The very establishment of the commission was a commitment to addressing the violence and discrimination people with disability experience. But the lack of a firm commitment to a fully inclusive education system denies the opportunity for all young people to grow and understand their diversity of experiences.
All children and young people in a community need to play, grow and develop together. This means they can learn how to develop social-emotional skills and empathy for each other’s strengths and differences.
Why some see segregated education as necessary
Not everyone within the disability community sees segregated education as problematic. There are a number of reasons why special settings for students with disability have been established and chosen by families and students.
Schools are under-resourced and teachers in mainstream settings are often under-trained for working with students with disability in inclusive ways.
Many schools lack the facilities and adjustments required to keep some students with disability safe and included alongside their peers. There are concerns about bullying and meeting personal needs in some cases. Staff in specialist education settings may be more experienced with these needs.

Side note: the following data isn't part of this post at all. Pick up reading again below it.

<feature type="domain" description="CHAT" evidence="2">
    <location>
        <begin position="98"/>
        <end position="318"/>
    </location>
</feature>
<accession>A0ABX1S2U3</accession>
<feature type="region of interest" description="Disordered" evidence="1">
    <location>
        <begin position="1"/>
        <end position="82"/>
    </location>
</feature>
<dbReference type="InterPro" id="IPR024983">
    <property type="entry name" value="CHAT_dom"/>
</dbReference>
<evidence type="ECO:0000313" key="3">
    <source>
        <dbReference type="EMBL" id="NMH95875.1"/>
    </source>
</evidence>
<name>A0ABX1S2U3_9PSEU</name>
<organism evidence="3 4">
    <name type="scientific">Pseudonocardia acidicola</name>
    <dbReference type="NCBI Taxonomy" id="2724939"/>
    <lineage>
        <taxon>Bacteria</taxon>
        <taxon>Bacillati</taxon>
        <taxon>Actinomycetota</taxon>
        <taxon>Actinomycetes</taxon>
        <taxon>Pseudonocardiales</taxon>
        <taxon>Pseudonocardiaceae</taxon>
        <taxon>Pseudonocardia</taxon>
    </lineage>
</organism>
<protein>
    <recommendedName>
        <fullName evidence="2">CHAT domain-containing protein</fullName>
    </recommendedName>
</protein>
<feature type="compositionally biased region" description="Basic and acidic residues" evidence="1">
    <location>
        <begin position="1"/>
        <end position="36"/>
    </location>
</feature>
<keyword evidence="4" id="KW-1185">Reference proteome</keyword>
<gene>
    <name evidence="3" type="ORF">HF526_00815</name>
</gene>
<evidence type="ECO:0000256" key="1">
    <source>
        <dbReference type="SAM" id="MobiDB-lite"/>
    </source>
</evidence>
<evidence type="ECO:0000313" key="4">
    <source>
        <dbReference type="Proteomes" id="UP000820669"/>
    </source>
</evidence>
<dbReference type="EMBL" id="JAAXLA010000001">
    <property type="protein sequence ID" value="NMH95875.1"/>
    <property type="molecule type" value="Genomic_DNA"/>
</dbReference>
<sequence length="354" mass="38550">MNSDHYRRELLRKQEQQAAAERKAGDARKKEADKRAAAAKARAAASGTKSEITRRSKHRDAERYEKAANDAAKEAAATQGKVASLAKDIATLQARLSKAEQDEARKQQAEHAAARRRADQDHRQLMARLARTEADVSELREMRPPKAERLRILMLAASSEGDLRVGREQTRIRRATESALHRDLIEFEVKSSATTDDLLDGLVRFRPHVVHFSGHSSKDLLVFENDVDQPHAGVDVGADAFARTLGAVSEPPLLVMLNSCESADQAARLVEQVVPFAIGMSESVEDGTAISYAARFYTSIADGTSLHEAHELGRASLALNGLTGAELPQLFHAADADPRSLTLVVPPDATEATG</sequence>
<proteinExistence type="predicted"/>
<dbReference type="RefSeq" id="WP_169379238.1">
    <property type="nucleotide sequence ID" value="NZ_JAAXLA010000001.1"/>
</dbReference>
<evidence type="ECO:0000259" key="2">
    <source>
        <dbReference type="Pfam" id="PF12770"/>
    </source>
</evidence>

Read more: The disability royal commission delivers its findings today. We must all listen to end violence, abuse and neglect
The royal commission recommendation that teaching standards should include inclusive education training across the careers of teachers is important. But teachers cannot achieve this without the time or resources to develop the meaningful meetings and planning of Individual Education Plans (IEP) with students, carers and other professionals, including classroom assistants.
Much of the expertise in meeting the needs of students with disability are located in specialist schools, with little opportunity for skill and strategy sharing with mainstream teachers. Continuing to segregate these skills will make inclusive education unachievable.
Where to next?
The commission’s final report identifies the need for better data collection and analysis to make decisions. Existing mechanisms including the Disability Standards for Education, the Australian Curriculum, the Nationally Consistent Collection of Data on School Students with Disability, and an additional monitoring of progress through IEP reporting will be an important step in identifying where additional supports may be required at the school and student level.
Many within the disability community will not be heartened by the disability royal commission’s recommendations because they leave an option for segregation on the table. And this may set up the next generation of disabled children and young people for a life of being excluded from mainstream society.
Catherine Smith, Senior lecturer, The University of Melbourne and Helen Dickinson, Professor, Public Service Research, UNSW Sydney
This article is republished from The Conversation under a Creative Commons license. Read the original article.